Hong Kong's Moonlit Mid-Autumn Magic

10 August 2014

A trip to lively, multicultural Hong Kong is a festival in itself, but when Asia’s so-called World City stages its annual Mid-Autumn Festival, it’s truly something special. This vibrant celebration – held this year on September 8 – is a veritable feast for the senses. Expect dazzling light shows, colourful ceremonies and tasty and traditional treats, all under the light of the full moon.

 Hong Kong lights up at night

Hong Kong’s Mid-Autumn Festival dates back to the days when farmers would thank the moon god for abundant harvests. Familial offerings of prayer, food (lots of fruit, for example) and alcohol would be offered up.

With this lunar inspiration, the ancient festival takes place every year during a full moon – on the fifteenth day of the eighth lunar month in the Chinese calendar. Events are planned for Victoria Harbour and venues throughout the city. And though food is still a large part of this homage, bright Chinese lanterns are also the focus of the celebration.

For Hong Kong, the Mid-Autumn Festival is a time for family and community – a time to give thanks and a time for bright and colourful traditions.

Dancin’ In The Moonlight

Don’t be surprised if you encounter colourful fire-breathers or kings of the jungle during your adventure – dragon and lion dances are part of the festival. The largest fire dragon dance takes place at Tai Hang near Causeway Bay and features a 67-metre-long dragon, 300 performers and thousands of incense sticks. In 2014, this popular three-day fire dragon ceremony runs from September 7 to 9.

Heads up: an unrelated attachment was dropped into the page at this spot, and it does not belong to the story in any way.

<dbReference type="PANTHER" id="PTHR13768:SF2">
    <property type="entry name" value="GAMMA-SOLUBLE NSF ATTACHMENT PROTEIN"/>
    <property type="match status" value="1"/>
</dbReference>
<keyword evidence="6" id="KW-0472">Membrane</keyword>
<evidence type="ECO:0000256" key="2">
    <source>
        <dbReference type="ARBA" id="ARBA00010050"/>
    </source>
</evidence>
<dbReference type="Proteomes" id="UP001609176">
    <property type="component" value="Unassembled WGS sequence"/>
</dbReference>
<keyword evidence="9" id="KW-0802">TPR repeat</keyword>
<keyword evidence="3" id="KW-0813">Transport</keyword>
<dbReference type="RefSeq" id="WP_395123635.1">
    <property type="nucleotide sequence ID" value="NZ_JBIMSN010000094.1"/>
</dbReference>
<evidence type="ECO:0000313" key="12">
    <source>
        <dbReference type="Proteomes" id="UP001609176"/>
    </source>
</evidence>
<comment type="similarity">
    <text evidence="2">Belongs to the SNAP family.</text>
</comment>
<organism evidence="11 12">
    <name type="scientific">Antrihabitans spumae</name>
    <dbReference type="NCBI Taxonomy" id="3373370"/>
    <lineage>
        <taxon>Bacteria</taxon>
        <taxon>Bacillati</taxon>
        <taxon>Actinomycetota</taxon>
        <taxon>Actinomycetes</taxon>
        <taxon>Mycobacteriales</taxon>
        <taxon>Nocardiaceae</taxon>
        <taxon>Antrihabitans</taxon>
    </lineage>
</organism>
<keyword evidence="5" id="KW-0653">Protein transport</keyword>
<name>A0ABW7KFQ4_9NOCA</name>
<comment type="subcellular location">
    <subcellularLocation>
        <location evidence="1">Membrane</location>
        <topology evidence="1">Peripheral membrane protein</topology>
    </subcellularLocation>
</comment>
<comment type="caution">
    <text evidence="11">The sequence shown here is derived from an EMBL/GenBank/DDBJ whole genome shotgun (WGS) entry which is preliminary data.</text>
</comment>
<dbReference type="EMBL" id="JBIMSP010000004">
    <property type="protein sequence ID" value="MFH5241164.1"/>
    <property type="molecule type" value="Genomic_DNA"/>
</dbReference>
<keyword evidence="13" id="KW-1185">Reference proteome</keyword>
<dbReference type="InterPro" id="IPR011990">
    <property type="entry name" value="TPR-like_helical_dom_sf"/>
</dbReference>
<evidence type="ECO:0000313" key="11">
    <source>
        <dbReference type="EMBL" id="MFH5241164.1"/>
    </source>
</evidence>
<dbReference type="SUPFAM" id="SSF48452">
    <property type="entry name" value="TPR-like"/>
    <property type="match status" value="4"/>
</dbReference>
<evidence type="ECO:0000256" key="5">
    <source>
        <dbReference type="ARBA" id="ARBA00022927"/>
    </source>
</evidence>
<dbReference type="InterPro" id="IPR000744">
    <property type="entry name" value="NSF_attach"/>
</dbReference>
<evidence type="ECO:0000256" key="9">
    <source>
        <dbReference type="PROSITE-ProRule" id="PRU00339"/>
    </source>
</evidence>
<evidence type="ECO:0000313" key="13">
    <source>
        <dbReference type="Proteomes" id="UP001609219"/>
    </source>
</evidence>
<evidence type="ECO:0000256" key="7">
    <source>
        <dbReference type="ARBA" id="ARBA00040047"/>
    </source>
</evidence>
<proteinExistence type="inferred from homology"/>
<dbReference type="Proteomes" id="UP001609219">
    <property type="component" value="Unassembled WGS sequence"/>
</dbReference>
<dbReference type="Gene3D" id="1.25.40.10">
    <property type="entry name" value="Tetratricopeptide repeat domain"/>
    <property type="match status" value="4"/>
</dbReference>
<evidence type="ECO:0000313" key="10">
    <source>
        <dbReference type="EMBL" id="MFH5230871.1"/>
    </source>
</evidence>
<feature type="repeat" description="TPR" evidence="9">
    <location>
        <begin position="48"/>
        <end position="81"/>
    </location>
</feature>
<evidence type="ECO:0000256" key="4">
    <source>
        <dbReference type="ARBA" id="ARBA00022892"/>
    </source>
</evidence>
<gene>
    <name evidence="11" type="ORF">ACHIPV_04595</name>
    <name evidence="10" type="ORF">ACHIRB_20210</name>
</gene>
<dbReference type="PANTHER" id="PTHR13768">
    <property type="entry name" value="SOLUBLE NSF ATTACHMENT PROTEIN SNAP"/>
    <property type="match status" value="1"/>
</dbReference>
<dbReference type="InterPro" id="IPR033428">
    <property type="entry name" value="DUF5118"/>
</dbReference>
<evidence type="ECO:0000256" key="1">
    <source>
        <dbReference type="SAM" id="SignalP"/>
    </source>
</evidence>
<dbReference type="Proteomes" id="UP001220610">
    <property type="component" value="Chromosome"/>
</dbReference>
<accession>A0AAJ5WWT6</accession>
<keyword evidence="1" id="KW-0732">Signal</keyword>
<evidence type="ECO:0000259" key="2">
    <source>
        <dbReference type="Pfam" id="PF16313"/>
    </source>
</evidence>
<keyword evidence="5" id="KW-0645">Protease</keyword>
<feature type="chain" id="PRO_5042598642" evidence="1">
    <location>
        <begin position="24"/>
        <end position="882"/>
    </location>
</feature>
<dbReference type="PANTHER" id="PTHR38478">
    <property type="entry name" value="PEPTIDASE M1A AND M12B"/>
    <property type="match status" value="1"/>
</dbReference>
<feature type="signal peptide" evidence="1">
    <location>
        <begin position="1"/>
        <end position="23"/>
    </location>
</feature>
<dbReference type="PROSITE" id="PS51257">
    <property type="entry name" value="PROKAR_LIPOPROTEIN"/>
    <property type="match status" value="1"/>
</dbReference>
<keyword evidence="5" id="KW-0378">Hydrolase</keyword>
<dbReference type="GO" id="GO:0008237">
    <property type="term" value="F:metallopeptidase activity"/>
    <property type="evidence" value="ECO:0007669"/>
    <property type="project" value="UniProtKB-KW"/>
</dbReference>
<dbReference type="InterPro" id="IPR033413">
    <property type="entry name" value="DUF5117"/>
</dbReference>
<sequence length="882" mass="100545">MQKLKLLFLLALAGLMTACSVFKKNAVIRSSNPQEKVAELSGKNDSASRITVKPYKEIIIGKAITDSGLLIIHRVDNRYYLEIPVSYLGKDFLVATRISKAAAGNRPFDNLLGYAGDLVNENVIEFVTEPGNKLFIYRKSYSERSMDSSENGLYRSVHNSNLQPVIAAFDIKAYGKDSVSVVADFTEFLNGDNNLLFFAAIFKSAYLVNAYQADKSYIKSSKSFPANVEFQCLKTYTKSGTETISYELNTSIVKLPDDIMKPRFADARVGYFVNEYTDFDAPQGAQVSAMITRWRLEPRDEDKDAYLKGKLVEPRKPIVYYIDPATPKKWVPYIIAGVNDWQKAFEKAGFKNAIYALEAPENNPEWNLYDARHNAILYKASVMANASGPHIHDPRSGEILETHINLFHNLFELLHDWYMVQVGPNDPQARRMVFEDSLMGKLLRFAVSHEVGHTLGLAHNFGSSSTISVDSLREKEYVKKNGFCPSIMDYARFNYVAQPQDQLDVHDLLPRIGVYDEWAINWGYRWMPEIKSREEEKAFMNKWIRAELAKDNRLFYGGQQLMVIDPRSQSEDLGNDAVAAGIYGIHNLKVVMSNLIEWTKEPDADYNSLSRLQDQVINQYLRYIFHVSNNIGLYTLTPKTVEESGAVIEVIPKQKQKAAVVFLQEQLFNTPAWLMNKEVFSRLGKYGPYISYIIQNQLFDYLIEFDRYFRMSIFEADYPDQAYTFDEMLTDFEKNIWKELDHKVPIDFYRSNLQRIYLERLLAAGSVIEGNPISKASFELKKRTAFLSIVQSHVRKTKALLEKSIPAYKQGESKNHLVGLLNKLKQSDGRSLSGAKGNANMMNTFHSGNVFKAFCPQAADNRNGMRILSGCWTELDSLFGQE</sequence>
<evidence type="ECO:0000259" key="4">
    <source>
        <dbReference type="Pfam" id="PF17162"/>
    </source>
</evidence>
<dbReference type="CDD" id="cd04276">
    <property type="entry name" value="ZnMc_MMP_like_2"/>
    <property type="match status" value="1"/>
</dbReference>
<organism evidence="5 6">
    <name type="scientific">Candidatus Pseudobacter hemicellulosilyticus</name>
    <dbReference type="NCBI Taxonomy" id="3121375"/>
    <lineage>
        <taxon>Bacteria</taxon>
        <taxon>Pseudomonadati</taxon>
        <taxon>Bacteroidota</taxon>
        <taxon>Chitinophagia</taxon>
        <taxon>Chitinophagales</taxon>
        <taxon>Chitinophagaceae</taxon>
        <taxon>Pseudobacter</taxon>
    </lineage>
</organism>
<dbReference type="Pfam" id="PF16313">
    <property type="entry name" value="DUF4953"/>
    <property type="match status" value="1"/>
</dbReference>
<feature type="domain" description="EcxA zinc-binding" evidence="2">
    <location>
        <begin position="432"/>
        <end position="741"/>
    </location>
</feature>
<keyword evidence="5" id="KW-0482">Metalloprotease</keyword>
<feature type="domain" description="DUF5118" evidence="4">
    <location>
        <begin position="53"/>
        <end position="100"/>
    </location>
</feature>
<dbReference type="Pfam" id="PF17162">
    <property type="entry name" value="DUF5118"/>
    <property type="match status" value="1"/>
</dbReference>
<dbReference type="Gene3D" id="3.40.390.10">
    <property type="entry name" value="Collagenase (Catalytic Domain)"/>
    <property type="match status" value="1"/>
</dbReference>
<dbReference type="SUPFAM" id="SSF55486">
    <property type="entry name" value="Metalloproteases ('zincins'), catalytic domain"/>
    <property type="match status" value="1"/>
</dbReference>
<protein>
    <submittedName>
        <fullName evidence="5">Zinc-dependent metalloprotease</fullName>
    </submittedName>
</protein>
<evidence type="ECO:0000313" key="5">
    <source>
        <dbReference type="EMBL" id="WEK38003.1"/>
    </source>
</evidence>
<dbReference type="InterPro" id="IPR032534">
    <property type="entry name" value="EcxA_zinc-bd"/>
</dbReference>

Elsewhere in the city, you’ll see the lighting of countless lanterns, with several carnivals throughout Hong Kong featuring impressive, smile-inducing Chinese lantern structures and exhibitions. The Urban Mid-Autumn Lantern Carnival at Victoria Park is among the largest of these. But also don’t miss the New Territories East Mid-Autumn Lantern Carnival and the New Territories West Mid-Autumn Lantern Festival.

 A fiery Chinese Dragon takes to the water

Festival Fare

If all this walking around looking at lanterns or harbour-cruising under a full moon makes you hungry, you’re in the right place. Moon cakes are everywhere during the Mid-Autumn Festival – both to eat and to give as traditional gifts. Historians believe moon cakes date back to the revolutionaries of the Yuan dynasty, during the thirteenth and fourteenth centuries. These warriors would hide secret messages in the sweets to communicate with one another.

A customary moon cake is a sweet, rich pastry filled with egg yolks and lotus seed.But nowadays a variety of flavours are offer at the Mid-Autumn Festival. Some of these are well-known and popular, while others are quirky and for the more adventurous foodie. They include cheese, mung-bean paste, ice cream, chocolate, sesame tofu, sweet potato, mango, black truffle and snow skin (a lighter, rice-based moon cake).

In addition to festival foods, the Mid-Autumn Festival is an important time for family and community. Many groups in Hong Kong will share meals and enjoy celebrations together. Join in with the locals if you can.

And don’t worry if you celebrate too hard or eat too many moon cakes – the day after the festival is a public holiday!

Kasey Clark

Kasey Clark is the founder and editor of food, wine, and travel blog The Hungry Expat.com. She spent 18 years as a magazine editor, has freelanced for many years, and recently joined King Content as a lead editor and content strategist. When she’s not blogging or strategising content, she provides editorial and communications services on a contract basis.